AIKEN, S.C. - Bill Clinton was already working the crowd with a vociferous appeal to vote for his wife when the dozens of people jostling to get inside the auditorium provoked a campaign worker to cry out, "Adults should not be acting this way!"
Coincidentally, Clinton's sharp- elbowed advocacy leading up to Saturday's South Carolina primary is prompting some pundits and fellow Democrats to voice a similar sentiment: Should a former president be acting this way?
Several prominent Democrats say no. In recent days, they have publicly warned that he is hurting his party and his own status as elder statesman by taking on the highly charged role of critic-in-chief of Hillary Clinton's main Democratic rival, Barack Obama.
Obama has accused the Clintons of double-teaming him with inaccurate attacks, complaining during Monday night's debate, "I can't tell who I'm running against sometimes."
Bill Clinton is unapologetic about jumping into the game. Yesterday, he bristled at the Obama camp's criticism of his role and lashed out at the media for fixating on race.
Clinton fans who have come out to see him in South Carolina - where he has emerged as primary spokesman for his wife's campaign - say they believe he is acting the way any husband would if his wife's career was on the line. Hillary Clinton made much the same argument during Monday night's contentious debate with Obama, saying, "I think we both have very passionate and committed spouses who stand up for us."
But Bill Clinton is no ordinary spouse.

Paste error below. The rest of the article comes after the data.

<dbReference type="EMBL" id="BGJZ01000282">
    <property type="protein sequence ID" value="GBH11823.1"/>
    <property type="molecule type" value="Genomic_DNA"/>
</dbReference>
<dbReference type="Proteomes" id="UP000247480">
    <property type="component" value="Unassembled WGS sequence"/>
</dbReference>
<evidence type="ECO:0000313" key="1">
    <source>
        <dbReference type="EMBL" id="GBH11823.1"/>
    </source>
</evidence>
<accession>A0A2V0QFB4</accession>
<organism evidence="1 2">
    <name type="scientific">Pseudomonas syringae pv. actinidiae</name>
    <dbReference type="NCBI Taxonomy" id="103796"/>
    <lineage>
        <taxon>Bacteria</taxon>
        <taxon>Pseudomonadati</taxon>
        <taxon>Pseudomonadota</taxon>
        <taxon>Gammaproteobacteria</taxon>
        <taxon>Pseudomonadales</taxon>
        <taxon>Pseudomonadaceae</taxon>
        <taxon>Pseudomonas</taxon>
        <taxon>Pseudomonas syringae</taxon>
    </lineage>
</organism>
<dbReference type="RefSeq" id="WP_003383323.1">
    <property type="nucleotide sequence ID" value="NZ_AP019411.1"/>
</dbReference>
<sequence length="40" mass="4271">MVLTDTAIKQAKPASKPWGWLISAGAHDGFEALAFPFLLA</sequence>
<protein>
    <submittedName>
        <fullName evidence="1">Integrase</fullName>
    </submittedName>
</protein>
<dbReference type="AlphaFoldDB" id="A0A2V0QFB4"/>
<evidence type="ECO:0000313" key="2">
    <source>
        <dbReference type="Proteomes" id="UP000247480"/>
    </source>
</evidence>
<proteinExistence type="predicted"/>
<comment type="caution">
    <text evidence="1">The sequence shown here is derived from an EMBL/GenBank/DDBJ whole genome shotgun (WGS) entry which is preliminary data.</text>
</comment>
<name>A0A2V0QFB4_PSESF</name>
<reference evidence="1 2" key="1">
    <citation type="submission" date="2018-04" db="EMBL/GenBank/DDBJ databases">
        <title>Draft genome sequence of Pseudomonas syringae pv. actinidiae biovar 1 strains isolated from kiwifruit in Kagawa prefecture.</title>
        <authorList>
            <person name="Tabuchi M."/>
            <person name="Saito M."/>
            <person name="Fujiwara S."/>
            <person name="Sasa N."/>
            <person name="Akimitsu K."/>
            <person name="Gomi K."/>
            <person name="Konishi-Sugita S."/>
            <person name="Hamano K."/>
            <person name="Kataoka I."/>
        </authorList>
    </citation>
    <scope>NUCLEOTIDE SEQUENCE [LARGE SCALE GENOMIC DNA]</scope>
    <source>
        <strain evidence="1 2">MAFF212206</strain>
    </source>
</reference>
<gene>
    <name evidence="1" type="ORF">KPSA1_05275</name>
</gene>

And several historians said he is redefining what it means to be a former president. They had to reach back generations to find a few lonely examples of ex-presidents waging political warfare, such as when Harry Truman opposed John F. Kennedy's nomination or when John Quincy Adams won election to Congress after losing the presidency to Andrew Jackson. While Jimmy Carter remains vocal with his opinions, they say, he has steered clear of internal Democratic Party politics.
"Bill Clinton, I think characteristically, thinks he can wear more than one hat, that of the elder statesman who runs a foundation, and that of an advocate for his wife's campaign," said Richard Norton Smith, scholar in residence at George Mason University. "Like so many things about the Clintons, this is unique."
As Hillary Clinton's most prominent surrogate, Bill Clinton is not only extolling her readiness to be president, he is aggressively defending her and hitting her rivals.
Bill Clinton is accusing Obama's union supporters in Nevada of intimidating workers who wanted to caucus for his wife. He said this week that Obama had praised Republican Ronald Reagan's presidency over his. He has called Obama's assertion of superior foresight on the Iraq war a "fairy tale." And while Hillary Clinton spent two days this week campaigning in states that are part of Super Tuesday on Feb. 5, her husband has been crisscrossing South Carolina. Today, as she gives what her campaign is billing as a major economic speech in Greenville, S.C., he plans to make stops in four cities and towns on his own.
Former senator Tom Daschle of South Dakota, who is backing Obama, condemned Bill Clinton's attacks as "not presidential." Jim Clyburn of South Carolina, the dean of the Congressional Black Caucus and the third-ranking Democrat in the House, who is neutral in the race, told CNN this week that the 42d president "needs to chill a little bit."
"I can understand him wanting to defend his wife's honor and his own record," he said. "But you can't do that in a way that won't engender the kind of feelings that seem to be bubbling up as a result of this."